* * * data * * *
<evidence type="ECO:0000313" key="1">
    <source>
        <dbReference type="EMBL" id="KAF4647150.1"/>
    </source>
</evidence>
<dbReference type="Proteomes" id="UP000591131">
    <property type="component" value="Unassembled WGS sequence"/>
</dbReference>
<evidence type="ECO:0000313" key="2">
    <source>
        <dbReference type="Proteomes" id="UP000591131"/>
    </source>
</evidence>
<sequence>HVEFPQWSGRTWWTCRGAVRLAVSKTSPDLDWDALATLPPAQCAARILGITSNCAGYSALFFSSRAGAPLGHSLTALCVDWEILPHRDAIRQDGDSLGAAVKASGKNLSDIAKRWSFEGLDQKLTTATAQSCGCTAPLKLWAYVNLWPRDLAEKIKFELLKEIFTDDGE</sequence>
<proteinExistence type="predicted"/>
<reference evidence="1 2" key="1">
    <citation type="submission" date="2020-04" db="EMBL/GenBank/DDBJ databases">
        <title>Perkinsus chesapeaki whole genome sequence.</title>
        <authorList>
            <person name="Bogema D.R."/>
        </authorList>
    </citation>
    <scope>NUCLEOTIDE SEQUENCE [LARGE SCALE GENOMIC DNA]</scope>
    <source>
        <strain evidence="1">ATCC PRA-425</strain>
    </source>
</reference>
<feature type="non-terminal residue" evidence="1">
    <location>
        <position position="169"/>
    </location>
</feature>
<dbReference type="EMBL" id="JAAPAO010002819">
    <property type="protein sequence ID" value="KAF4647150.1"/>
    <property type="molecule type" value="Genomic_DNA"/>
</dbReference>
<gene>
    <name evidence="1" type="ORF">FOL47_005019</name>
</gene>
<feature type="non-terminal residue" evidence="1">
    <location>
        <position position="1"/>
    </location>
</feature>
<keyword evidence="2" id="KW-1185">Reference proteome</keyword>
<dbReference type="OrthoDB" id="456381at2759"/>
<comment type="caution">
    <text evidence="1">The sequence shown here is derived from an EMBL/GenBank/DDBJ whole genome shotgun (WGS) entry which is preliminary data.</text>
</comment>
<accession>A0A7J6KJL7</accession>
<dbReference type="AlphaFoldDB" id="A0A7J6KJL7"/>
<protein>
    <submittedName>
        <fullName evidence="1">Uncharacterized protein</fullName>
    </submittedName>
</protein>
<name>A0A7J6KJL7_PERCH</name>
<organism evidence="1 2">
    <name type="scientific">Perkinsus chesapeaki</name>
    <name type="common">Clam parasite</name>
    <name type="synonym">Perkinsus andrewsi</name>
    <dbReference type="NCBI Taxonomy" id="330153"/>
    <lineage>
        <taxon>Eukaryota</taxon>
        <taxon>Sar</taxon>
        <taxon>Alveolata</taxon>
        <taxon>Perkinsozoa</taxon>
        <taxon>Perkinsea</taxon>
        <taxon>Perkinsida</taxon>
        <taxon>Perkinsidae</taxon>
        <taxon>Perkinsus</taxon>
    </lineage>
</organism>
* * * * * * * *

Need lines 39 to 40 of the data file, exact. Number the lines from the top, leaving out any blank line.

</gene>
<feature type="non-terminal residue" evidence="1">